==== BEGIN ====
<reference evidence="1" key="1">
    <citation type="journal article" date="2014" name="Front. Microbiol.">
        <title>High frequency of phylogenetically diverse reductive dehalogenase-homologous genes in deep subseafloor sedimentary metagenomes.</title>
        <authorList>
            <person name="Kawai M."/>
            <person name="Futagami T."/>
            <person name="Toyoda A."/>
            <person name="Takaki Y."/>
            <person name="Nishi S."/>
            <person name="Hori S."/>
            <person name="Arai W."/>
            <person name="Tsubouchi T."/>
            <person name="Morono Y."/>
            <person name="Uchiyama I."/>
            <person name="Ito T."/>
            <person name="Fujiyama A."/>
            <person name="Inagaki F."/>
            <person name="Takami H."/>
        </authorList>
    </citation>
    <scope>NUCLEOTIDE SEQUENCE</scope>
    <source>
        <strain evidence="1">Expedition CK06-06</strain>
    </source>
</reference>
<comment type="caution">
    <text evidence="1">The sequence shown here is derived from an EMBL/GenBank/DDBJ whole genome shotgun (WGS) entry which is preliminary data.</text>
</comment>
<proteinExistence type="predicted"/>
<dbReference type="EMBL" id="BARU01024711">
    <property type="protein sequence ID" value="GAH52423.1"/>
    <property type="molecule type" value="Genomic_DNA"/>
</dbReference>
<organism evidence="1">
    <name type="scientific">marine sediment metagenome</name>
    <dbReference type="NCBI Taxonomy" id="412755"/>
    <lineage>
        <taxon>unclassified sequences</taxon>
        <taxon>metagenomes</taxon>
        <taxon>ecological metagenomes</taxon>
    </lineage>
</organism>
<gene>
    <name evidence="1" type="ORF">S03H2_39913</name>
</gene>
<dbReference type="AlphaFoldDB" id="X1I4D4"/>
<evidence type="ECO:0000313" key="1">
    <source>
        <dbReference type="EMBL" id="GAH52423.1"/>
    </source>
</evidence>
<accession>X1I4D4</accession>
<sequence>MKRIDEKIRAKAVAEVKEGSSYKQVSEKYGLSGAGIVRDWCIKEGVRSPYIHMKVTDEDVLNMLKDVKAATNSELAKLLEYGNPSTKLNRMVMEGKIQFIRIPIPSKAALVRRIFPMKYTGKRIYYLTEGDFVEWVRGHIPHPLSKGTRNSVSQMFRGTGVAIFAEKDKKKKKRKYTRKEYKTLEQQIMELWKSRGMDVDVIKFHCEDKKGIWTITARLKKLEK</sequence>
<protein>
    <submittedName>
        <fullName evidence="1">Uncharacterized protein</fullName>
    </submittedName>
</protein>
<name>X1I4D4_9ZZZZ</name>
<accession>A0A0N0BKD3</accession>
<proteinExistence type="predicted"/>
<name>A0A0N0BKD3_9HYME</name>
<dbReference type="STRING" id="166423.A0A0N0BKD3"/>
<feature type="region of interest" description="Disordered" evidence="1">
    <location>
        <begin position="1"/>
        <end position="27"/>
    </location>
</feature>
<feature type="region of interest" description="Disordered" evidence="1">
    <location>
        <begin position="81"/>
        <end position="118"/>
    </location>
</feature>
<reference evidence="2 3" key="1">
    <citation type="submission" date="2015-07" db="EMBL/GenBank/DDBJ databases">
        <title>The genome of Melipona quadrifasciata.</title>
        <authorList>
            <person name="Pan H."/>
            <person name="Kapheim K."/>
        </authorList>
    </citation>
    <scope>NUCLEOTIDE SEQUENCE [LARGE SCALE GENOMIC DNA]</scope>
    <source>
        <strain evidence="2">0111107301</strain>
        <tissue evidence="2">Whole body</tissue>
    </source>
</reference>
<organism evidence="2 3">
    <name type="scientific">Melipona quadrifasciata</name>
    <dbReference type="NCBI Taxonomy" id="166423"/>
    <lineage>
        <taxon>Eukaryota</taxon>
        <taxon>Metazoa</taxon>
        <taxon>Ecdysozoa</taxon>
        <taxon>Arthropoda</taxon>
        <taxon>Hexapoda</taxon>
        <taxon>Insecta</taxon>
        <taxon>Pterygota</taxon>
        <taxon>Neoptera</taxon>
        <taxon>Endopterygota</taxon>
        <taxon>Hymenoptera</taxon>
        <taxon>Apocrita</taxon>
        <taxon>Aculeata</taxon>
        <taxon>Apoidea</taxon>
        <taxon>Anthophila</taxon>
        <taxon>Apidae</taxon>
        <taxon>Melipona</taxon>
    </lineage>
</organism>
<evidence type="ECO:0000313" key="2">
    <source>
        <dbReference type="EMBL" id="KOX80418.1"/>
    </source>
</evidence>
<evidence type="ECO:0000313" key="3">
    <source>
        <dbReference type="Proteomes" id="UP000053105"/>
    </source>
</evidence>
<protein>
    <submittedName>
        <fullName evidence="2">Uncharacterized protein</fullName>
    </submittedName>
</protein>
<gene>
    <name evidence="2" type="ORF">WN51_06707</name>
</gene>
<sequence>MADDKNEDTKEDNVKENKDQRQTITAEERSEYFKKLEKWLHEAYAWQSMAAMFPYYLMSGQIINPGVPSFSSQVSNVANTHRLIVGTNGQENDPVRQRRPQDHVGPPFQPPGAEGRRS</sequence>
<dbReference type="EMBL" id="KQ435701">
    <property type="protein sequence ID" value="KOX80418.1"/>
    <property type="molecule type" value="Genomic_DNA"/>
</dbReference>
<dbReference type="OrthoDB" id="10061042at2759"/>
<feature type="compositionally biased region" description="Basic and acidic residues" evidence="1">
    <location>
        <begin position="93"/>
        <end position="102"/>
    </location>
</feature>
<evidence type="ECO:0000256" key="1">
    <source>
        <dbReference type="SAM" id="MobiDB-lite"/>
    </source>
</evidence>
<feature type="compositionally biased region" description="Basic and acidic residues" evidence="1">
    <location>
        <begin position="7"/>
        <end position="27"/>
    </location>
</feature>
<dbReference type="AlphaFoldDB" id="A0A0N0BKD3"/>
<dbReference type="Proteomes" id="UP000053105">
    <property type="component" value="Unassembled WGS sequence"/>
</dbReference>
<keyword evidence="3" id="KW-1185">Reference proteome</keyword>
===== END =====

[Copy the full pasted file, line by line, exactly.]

<reference evidence="1" key="1">
    <citation type="journal article" date="2014" name="Front. Microbiol.">
        <title>High frequency of phylogenetically diverse reductive dehalogenase-homologous genes in deep subseafloor sedimentary metagenomes.</title>
        <authorList>
            <person name="Kawai M."/>
            <person name="Futagami T."/>
            <person name="Toyoda A."/>
            <person name="Takaki Y."/>
            <person name="Nishi S."/>
            <person name="Hori S."/>
            <person name="Arai W."/>
            <person name="Tsubouchi T."/>
            <person name="Morono Y."/>
            <person name="Uchiyama I."/>
            <person name="Ito T."/>
            <person name="Fujiyama A."/>
            <person name="Inagaki F."/>
            <person name="Takami H."/>
        </authorList>
    </citation>
    <scope>NUCLEOTIDE SEQUENCE</scope>
    <source>
        <strain evidence="1">Expedition CK06-06</strain>
    </source>
</reference>
<comment type="caution">
    <text evidence="1">The sequence shown here is derived from an EMBL/GenBank/DDBJ whole genome shotgun (WGS) entry which is preliminary data.</text>
</comment>
<proteinExistence type="predicted"/>
<dbReference type="EMBL" id="BARU01024711">
    <property type="protein sequence ID" value="GAH52423.1"/>
    <property type="molecule type" value="Genomic_DNA"/>
</dbReference>
<organism evidence="1">
    <name type="scientific">marine sediment metagenome</name>
    <dbReference type="NCBI Taxonomy" id="412755"/>
    <lineage>
        <taxon>unclassified sequences</taxon>
        <taxon>metagenomes</taxon>
        <taxon>ecological metagenomes</taxon>
    </lineage>
</organism>
<gene>
    <name evidence="1" type="ORF">S03H2_39913</name>
</gene>
<dbReference type="AlphaFoldDB" id="X1I4D4"/>
<evidence type="ECO:0000313" key="1">
    <source>
        <dbReference type="EMBL" id="GAH52423.1"/>
    </source>
</evidence>
<accession>X1I4D4</accession>
<sequence>MKRIDEKIRAKAVAEVKEGSSYKQVSEKYGLSGAGIVRDWCIKEGVRSPYIHMKVTDEDVLNMLKDVKAATNSELAKLLEYGNPSTKLNRMVMEGKIQFIRIPIPSKAALVRRIFPMKYTGKRIYYLTEGDFVEWVRGHIPHPLSKGTRNSVSQMFRGTGVAIFAEKDKKKKKRKYTRKEYKTLEQQIMELWKSRGMDVDVIKFHCEDKKGIWTITARLKKLEK</sequence>
<protein>
    <submittedName>
        <fullName evidence="1">Uncharacterized protein</fullName>
    </submittedName>
</protein>
<name>X1I4D4_9ZZZZ</name>
<accession>A0A0N0BKD3</accession>
<proteinExistence type="predicted"/>
<name>A0A0N0BKD3_9HYME</name>
<dbReference type="STRING" id="166423.A0A0N0BKD3"/>
<feature type="region of interest" description="Disordered" evidence="1">
    <location>
        <begin position="1"/>
        <end position="27"/>
    </location>
</feature>
<feature type="region of interest" description="Disordered" evidence="1">
    <location>
        <begin position="81"/>
        <end position="118"/>
    </location>
</feature>
<reference evidence="2 3" key="1">
    <citation type="submission" date="2015-07" db="EMBL/GenBank/DDBJ databases">
        <title>The genome of Melipona quadrifasciata.</title>
        <authorList>
            <person name="Pan H."/>
            <person name="Kapheim K."/>
        </authorList>
    </citation>
    <scope>NUCLEOTIDE SEQUENCE [LARGE SCALE GENOMIC DNA]</scope>
    <source>
        <strain evidence="2">0111107301</strain>
        <tissue evidence="2">Whole body</tissue>
    </source>
</reference>
<organism evidence="2 3">
    <name type="scientific">Melipona quadrifasciata</name>
    <dbReference type="NCBI Taxonomy" id="166423"/>
    <lineage>
        <taxon>Eukaryota</taxon>
        <taxon>Metazoa</taxon>
        <taxon>Ecdysozoa</taxon>
        <taxon>Arthropoda</taxon>
        <taxon>Hexapoda</taxon>
        <taxon>Insecta</taxon>
        <taxon>Pterygota</taxon>
        <taxon>Neoptera</taxon>
        <taxon>Endopterygota</taxon>
        <taxon>Hymenoptera</taxon>
        <taxon>Apocrita</taxon>
        <taxon>Aculeata</taxon>
        <taxon>Apoidea</taxon>
        <taxon>Anthophila</taxon>
        <taxon>Apidae</taxon>
        <taxon>Melipona</taxon>
    </lineage>
</organism>
<evidence type="ECO:0000313" key="2">
    <source>
        <dbReference type="EMBL" id="KOX80418.1"/>
    </source>
</evidence>
<evidence type="ECO:0000313" key="3">
    <source>
        <dbReference type="Proteomes" id="UP000053105"/>
    </source>
</evidence>
<protein>
    <submittedName>
        <fullName evidence="2">Uncharacterized protein</fullName>
    </submittedName>
</protein>
<gene>
    <name evidence="2" type="ORF">WN51_06707</name>
</gene>
<sequence>MADDKNEDTKEDNVKENKDQRQTITAEERSEYFKKLEKWLHEAYAWQSMAAMFPYYLMSGQIINPGVPSFSSQVSNVANTHRLIVGTNGQENDPVRQRRPQDHVGPPFQPPGAEGRRS</sequence>
<dbReference type="EMBL" id="KQ435701">
    <property type="protein sequence ID" value="KOX80418.1"/>
    <property type="molecule type" value="Genomic_DNA"/>
</dbReference>
<dbReference type="OrthoDB" id="10061042at2759"/>
<feature type="compositionally biased region" description="Basic and acidic residues" evidence="1">
    <location>
        <begin position="93"/>
        <end position="102"/>
    </location>
</feature>
<evidence type="ECO:0000256" key="1">
    <source>
        <dbReference type="SAM" id="MobiDB-lite"/>
    </source>
</evidence>
<feature type="compositionally biased region" description="Basic and acidic residues" evidence="1">
    <location>
        <begin position="7"/>
        <end position="27"/>
    </location>
</feature>
<dbReference type="AlphaFoldDB" id="A0A0N0BKD3"/>
<dbReference type="Proteomes" id="UP000053105">
    <property type="component" value="Unassembled WGS sequence"/>
</dbReference>
<keyword evidence="3" id="KW-1185">Reference proteome</keyword>